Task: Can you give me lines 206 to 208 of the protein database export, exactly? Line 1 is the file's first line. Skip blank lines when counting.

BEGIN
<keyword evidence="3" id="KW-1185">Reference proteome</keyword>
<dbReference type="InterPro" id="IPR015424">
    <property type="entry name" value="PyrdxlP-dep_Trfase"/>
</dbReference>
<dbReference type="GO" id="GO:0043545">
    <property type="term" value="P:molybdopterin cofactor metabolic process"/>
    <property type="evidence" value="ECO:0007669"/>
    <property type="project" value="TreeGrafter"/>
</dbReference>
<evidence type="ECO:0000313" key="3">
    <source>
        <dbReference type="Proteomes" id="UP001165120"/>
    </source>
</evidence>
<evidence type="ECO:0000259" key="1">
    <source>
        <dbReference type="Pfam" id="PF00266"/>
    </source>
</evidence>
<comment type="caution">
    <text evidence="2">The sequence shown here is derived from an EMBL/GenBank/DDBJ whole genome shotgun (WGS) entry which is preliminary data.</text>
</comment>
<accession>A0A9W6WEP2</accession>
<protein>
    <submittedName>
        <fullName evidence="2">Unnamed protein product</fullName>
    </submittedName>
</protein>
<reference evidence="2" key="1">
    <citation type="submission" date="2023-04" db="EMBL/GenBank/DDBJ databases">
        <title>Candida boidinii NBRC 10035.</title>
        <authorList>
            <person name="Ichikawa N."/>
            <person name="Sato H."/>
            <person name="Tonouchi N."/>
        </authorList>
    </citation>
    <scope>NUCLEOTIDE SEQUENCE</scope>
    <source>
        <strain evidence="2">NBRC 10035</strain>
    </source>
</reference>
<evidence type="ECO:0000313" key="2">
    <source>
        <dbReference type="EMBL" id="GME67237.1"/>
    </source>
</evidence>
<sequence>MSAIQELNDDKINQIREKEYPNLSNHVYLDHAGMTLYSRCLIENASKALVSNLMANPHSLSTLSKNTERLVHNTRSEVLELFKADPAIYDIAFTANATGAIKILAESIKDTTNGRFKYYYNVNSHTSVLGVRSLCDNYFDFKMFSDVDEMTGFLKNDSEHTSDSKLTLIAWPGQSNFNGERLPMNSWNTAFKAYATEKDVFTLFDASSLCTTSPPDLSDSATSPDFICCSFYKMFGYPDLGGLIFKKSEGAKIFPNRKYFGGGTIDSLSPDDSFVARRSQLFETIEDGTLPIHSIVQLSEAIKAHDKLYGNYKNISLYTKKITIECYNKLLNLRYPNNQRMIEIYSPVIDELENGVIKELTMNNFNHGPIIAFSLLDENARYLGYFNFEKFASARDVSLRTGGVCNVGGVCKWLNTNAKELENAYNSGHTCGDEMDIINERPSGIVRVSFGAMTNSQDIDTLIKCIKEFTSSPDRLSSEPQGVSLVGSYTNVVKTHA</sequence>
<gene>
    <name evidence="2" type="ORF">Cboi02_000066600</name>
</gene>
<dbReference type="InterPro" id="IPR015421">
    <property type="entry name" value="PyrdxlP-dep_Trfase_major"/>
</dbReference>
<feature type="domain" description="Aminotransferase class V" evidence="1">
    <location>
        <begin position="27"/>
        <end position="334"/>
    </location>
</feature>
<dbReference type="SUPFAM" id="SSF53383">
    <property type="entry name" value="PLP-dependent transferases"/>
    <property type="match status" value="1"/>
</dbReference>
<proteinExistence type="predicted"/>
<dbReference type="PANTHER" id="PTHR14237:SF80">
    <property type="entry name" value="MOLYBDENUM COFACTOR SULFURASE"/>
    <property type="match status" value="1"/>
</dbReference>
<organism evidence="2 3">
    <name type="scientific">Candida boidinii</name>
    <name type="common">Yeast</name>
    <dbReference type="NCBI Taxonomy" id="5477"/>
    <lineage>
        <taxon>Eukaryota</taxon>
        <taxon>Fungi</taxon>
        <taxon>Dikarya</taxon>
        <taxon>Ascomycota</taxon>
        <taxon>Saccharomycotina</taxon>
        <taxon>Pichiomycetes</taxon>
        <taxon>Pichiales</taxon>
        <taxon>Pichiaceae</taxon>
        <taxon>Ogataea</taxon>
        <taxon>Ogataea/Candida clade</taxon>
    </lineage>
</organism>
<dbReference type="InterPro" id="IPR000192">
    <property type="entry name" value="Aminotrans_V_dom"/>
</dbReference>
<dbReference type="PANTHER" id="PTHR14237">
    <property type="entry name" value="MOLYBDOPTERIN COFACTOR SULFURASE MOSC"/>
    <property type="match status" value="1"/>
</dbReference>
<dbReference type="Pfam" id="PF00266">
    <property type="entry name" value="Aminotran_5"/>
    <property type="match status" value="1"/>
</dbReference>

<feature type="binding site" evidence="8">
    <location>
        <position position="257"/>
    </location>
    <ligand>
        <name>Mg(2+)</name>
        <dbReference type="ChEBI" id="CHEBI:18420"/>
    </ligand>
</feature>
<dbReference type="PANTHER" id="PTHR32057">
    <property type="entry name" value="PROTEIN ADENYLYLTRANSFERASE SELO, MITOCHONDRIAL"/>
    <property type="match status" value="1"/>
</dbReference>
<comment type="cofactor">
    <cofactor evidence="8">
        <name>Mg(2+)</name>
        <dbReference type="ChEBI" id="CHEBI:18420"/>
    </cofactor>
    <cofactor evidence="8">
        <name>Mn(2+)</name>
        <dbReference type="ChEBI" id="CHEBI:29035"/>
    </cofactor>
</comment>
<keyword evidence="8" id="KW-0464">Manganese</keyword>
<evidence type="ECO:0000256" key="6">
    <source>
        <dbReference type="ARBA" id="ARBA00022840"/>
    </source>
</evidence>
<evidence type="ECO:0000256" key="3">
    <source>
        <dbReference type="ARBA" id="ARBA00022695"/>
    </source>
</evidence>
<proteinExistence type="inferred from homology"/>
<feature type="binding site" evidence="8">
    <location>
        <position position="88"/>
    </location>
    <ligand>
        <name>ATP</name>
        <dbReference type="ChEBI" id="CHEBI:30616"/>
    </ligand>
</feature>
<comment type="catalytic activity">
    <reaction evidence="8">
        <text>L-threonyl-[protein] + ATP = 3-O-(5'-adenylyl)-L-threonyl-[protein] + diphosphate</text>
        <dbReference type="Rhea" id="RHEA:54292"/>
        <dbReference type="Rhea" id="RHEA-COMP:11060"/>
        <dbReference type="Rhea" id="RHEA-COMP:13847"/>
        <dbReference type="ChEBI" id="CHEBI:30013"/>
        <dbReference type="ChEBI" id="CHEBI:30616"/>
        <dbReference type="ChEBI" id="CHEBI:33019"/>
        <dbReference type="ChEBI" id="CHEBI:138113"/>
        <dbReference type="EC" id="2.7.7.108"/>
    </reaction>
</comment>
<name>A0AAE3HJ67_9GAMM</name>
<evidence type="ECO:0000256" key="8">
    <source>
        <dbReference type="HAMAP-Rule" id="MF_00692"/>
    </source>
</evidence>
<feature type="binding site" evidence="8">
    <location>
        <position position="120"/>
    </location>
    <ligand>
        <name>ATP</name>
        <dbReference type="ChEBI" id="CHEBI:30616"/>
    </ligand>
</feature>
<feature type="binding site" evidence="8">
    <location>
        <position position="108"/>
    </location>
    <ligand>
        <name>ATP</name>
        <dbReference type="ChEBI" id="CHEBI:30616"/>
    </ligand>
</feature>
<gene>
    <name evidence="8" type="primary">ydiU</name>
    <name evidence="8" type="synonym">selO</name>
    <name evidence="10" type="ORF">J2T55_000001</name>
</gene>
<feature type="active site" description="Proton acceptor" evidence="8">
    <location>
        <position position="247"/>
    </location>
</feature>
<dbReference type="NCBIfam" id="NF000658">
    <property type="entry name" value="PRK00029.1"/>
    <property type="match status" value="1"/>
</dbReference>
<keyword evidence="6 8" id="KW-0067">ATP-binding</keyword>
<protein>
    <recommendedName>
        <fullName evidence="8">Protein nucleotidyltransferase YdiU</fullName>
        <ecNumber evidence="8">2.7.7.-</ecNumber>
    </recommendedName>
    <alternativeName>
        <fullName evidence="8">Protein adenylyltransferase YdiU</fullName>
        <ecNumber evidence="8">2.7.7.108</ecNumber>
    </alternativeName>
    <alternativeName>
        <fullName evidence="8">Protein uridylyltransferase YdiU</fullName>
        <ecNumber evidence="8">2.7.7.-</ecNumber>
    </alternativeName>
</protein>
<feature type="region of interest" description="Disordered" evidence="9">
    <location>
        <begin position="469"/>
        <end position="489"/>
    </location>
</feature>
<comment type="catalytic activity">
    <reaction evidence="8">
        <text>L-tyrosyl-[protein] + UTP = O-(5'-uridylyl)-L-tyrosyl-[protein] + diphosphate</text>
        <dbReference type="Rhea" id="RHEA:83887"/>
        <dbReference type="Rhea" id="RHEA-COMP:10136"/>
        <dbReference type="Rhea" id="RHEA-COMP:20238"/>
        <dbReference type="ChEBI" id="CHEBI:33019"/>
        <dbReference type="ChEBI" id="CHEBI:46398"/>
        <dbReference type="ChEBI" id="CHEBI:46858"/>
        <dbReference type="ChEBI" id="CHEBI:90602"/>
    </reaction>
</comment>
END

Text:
    </alternativeName>
</protein>
<feature type="region of interest" description="Disordered" evidence="9">